Take these steps to banish temptation.
Trying to lose a few pounds? Start with what’s in your kitchen, which has a sizable impact on what ends up in your stomach. “Becoming slim by design works better than trying to become slim by willpower,” says Brian Wansink, Ph.D., renowned expert on eating behavior, professor at Cornell University and author of “Slim By Design: Mindless Eating Solutions for Everyday Life” (William Morrow, 2014). “It’s easier to change your eating environment than to change your mind.”
Read on to discover experts’ top kitchen tweaks—from which foods and drinks to stock to why you should grow fresh mint (or add it to your shopping list).
Foods and Drinks
First, de-clutter. Laura-Jane Koers, author of “Cook Lively!” (Da Capo Lifelong Books, 2017), recommends donating or trashing all junk food, including sugary sauces, salad dressings and drinks. “Try taking these items to work in a box marked ‘Free!’” she says.
Say goodbye to the cookie jar. If you must keep treats on hand, stock them in a difficult-to-reach location. Traci Mann, Ph.D, author of “Secrets from the Eating Lab” (Harper Wave, 2015), admits that whenever she makes her favorite dessert, she places aluminum foil over the pan and then hides it on the top shelf of the refrigerator. In my own family, we make special trips to the bakery or the frozen yogurt shop rather than keeping sweets at home. Disguising sugary items in opaque containers also can help, suggests Frida Harju, in-house nutritionist at the health app Lifesum.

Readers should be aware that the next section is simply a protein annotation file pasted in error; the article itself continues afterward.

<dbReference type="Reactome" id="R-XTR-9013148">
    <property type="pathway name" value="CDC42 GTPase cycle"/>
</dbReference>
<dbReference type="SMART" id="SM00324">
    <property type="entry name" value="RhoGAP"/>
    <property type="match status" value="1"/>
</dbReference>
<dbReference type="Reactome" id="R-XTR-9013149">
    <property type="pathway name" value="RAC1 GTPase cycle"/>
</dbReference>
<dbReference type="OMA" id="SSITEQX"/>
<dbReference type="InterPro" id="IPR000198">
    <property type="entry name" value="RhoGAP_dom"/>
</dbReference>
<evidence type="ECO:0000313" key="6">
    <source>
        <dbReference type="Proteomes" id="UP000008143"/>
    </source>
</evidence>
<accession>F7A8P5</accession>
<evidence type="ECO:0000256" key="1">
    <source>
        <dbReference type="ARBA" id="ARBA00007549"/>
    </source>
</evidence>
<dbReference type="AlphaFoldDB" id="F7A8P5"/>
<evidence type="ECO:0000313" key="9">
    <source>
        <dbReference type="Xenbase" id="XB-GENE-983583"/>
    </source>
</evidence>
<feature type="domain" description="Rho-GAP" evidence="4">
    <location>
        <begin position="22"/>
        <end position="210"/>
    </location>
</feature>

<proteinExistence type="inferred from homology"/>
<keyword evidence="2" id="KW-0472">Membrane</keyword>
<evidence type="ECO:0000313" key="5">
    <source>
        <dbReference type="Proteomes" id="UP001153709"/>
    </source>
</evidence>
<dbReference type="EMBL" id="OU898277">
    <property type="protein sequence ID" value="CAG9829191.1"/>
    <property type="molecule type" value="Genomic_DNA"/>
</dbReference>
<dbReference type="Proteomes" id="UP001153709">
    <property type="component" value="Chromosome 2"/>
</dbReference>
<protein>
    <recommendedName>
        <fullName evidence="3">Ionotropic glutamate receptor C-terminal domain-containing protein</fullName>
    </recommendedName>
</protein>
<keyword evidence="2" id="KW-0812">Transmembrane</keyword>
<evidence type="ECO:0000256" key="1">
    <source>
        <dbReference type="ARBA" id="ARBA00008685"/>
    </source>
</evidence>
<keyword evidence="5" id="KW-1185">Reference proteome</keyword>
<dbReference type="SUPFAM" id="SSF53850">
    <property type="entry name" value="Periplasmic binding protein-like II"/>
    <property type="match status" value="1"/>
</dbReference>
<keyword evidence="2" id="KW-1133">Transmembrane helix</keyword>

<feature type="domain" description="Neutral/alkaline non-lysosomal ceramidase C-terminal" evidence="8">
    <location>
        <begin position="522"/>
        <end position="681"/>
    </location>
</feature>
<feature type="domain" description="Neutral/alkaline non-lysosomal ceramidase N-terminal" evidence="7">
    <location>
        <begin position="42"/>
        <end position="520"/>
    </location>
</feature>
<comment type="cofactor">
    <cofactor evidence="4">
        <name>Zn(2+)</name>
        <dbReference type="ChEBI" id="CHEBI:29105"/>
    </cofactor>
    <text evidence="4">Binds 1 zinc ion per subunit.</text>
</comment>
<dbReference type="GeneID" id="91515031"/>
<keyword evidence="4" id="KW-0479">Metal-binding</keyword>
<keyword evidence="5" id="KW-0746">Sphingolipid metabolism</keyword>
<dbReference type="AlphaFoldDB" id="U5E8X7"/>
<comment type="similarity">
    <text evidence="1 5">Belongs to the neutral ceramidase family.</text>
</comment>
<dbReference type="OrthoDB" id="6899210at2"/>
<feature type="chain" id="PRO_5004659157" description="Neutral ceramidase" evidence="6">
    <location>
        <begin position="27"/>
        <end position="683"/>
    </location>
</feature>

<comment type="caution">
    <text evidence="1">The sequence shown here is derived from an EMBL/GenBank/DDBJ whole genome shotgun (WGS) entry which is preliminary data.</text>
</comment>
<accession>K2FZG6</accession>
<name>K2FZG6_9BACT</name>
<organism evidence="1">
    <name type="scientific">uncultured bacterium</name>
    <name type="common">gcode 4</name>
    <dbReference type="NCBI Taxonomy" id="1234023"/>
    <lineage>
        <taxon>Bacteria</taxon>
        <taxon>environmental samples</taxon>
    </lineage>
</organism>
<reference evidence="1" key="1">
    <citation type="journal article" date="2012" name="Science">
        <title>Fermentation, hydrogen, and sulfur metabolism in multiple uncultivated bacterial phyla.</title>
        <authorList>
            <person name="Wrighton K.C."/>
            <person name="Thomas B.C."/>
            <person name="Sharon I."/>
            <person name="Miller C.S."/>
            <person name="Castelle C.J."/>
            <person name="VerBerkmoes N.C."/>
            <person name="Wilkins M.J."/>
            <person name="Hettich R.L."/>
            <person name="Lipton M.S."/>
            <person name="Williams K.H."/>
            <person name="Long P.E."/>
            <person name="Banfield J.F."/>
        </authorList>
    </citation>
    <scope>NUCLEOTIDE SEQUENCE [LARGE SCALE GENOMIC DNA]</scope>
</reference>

Display healthy food front and center. Arrange nutritious items in clear containers at eye level in the fridge or pantry. “If it’s in the crisper, it’s out of sight, out of mind,” says Lauren Harris-Pincus, MS, RDN. (Personally, I love to showcase fresh produce on my kitchen sideboard, which I always turn to first when searching for meal inspiration.)